Before moving away from Diaz, which really could take all of the analysis, I have to mention one last reference the narrator makes that made me laugh. “(The fucking of poor prietas was considered standard operating procedure for elites just as long as it was kep on the do-lo, what is elsewhere called the Strom Thurmond Maneuver.) (148)” I remember well when Strom had to acknowledge that not only had he had a child through an affair, but a black woman as well. Strom was once quoted (which I steal from Wikipedia and they take from Timothy Noah’s book) as saying: “I wanna tell you, ladies and gentlemen, that there’s not enough troops in the army to force the Southern people to break down segregation and admit the niggra race into our theaters, into our swimming pools, into our homes, and into our churches.”
All three books have a similar protagonist age—at least to start with. The young teenager. However, Diaz and Gibson never go the ‘young adult’ route in language. Danticat does keep the language simple and short as the young woman/girl is first introduced to us and as she fearfully gets used to New York. The simple, young feeling works in Danticat to emphasize the situation. The language is good, the descriptions good, but there are few hidden layers. The 14 year old in Gibson is rather adult and her language reflects this. Contrast Gibson’s girl of 14 observing the woman next to her in the plane, “Then she smiled. It was a slow smile, modular, as thou there were stages to It, each one governed by a separate shyness, or hesitation. (58)” With Sophie meeting a woman with her mother for the first time, “Jacqueline was wearing large sponge rollers under a hair net on her head. My mother bought some face cream that promised to make her skin lighter. (51)” One feels significantly younger and less sophisticated than the other—as she is. This works, however it does make Danticat’s a bit more of an easy read and one ends up not slowing down for meanings. Yes, the quoted line from Danticat illustrates the discrimination that blacks feel in a subtle manner, but truthfully this has been done to death. Diaz in the early line about the young boy being melnibonese does it much better and conveys not only the skin tone, but a host of other history.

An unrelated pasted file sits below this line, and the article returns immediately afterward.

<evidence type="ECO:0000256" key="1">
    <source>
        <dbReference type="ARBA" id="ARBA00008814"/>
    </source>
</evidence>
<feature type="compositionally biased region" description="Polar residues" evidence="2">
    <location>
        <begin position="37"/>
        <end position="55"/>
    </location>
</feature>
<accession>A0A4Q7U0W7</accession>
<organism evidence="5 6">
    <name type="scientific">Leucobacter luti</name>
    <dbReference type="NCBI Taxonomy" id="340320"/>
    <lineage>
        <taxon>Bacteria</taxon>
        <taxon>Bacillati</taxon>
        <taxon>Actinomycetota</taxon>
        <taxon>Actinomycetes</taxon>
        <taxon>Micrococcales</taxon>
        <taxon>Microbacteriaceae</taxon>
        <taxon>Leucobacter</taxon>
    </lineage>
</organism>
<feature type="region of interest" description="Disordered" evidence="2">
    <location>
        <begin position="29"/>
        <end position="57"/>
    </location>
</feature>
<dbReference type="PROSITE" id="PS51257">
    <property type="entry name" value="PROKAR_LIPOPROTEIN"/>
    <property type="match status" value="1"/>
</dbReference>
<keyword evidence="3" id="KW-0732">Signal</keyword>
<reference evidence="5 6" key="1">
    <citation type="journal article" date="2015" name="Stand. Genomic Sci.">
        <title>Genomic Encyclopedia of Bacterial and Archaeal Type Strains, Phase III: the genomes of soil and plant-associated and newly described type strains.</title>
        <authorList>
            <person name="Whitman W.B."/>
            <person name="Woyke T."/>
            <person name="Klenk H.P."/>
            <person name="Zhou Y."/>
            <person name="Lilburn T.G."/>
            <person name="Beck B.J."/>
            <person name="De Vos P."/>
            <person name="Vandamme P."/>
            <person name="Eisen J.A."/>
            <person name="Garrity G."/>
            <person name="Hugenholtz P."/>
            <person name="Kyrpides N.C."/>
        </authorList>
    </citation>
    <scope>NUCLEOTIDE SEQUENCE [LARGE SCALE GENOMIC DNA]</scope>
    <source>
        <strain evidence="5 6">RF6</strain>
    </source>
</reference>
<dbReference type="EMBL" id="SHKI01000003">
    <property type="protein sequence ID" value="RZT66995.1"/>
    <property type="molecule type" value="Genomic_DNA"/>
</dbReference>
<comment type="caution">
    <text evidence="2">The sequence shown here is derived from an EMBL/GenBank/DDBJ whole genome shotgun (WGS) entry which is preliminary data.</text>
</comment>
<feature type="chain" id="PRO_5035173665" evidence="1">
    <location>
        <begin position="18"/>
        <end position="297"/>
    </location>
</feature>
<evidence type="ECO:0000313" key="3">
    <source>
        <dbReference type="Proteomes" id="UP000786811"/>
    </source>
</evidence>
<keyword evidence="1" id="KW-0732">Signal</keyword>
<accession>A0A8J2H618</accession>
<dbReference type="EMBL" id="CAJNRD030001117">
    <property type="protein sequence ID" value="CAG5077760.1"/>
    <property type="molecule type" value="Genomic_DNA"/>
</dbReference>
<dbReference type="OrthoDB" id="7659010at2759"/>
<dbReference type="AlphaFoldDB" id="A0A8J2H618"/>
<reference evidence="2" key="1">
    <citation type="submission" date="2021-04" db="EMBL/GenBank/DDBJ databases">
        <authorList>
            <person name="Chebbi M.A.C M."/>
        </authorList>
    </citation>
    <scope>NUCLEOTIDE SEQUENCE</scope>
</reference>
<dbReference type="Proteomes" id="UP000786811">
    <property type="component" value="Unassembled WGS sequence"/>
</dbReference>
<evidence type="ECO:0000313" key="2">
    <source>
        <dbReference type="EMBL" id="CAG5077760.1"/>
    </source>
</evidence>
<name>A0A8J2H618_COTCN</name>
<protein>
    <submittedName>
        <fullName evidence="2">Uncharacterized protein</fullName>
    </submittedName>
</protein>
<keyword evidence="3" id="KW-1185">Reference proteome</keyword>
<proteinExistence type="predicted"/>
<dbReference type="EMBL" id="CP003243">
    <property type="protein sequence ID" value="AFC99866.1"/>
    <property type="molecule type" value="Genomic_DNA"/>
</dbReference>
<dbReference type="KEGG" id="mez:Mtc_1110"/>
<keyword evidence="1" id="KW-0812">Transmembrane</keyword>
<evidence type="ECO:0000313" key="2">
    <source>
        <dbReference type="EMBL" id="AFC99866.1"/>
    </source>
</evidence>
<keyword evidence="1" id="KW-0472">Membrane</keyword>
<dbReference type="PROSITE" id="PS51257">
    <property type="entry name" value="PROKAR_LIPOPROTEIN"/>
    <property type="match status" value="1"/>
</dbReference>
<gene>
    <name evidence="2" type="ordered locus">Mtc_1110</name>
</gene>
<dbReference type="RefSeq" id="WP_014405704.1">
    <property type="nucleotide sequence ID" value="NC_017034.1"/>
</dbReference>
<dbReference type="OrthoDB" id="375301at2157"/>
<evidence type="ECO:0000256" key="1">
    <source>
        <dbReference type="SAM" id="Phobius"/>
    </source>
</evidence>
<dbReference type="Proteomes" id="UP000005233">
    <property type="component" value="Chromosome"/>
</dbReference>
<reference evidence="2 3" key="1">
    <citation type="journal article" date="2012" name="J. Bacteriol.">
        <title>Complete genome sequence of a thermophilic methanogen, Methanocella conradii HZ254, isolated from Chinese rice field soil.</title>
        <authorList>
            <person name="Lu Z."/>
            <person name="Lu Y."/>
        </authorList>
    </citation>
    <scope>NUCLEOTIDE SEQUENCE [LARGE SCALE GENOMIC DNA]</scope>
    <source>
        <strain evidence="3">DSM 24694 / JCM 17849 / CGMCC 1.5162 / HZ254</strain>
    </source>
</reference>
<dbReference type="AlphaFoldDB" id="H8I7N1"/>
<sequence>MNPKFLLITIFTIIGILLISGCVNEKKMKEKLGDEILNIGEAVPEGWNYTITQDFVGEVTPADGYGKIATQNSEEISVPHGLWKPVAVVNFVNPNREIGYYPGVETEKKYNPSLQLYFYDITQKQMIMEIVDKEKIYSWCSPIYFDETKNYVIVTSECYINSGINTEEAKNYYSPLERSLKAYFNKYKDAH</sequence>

Different authors use parenthesis in different ways. One way that Diaz used that was interesting, within the context of narration and POV, was that often the parenthesis were where you felt you were getting an actual quote from an interview: “It felt unbelievably good to Beli, shook her to her core. (For the first time I actually felt like I owned my skin, like it was me and I was it.) (185-6)” No similar use of parenthesis, or of footnotes, exists in the other two books.
In summary, Gibson uses rather classic techniques and is quite genre, albeit good genre, in his writing style. He has two protagonists and alternates between them every chapter, which is a classic technique. He reveals his world through the story rather than through telling. He has a couple of twists that depend on the new world and technology at the end. Danticat is a rather classic immigrant coming of age story that is well done, but does not have the superb flare of Diaz. It was fun to have rather coincidental similar themes between Diaz and Danticat to contrast similar—at a basic level—stories that are told so differently.
As an epilogue I would state that all three were very readable, enjoyable, and well done, but Diaz’s stands out as the innovative one that conveyed multiple layers and was truly distinctive.
Works Cited.

Diaz, Junot. The Brief Wondrous Life of Oscar Wao. Detroit. Thorndike Press. 2007. Print.

Gibson, William. Idoru. New York. Berkley Press. 1997. Print.

Danticat, Edwidge. New York. Vintage Books. 1998. Print.